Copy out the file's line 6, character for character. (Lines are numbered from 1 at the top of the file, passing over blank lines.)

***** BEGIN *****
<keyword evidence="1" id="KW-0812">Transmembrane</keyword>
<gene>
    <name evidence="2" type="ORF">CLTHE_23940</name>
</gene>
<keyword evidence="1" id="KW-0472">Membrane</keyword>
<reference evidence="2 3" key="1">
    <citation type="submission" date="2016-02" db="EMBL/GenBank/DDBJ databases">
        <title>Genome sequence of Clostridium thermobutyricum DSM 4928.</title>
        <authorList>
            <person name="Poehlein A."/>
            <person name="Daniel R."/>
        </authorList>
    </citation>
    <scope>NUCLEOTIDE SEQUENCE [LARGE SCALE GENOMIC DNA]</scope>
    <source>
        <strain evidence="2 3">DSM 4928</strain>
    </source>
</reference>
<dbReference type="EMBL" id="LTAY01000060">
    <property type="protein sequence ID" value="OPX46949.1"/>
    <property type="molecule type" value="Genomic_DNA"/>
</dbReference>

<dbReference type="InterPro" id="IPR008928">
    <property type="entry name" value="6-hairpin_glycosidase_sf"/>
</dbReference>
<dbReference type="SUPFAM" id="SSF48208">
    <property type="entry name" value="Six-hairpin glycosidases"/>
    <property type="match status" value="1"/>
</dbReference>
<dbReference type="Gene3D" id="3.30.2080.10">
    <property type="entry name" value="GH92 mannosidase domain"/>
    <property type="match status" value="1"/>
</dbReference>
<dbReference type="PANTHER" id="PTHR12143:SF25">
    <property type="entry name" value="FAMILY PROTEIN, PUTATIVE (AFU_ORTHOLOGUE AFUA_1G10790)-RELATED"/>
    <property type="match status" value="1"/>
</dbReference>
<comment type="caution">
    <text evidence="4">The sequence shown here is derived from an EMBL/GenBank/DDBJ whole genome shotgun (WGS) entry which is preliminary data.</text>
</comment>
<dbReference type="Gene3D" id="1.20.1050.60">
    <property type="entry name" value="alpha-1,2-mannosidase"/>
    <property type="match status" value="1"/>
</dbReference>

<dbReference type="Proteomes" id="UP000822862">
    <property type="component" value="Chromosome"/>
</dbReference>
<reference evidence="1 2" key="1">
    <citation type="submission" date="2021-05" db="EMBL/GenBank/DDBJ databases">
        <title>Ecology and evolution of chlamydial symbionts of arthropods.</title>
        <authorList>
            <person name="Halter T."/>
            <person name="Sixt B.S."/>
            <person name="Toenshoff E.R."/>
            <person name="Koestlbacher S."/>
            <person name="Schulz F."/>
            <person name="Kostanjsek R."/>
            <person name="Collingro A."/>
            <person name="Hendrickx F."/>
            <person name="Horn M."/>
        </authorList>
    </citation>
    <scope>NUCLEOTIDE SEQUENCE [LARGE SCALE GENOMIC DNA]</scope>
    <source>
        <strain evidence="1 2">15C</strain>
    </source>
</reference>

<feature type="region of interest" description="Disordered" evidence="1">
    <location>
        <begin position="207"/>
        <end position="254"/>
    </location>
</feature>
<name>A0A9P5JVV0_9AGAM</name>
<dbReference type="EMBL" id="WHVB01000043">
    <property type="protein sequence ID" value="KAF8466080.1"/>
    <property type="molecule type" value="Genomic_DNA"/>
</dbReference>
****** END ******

<reference evidence="2 3" key="1">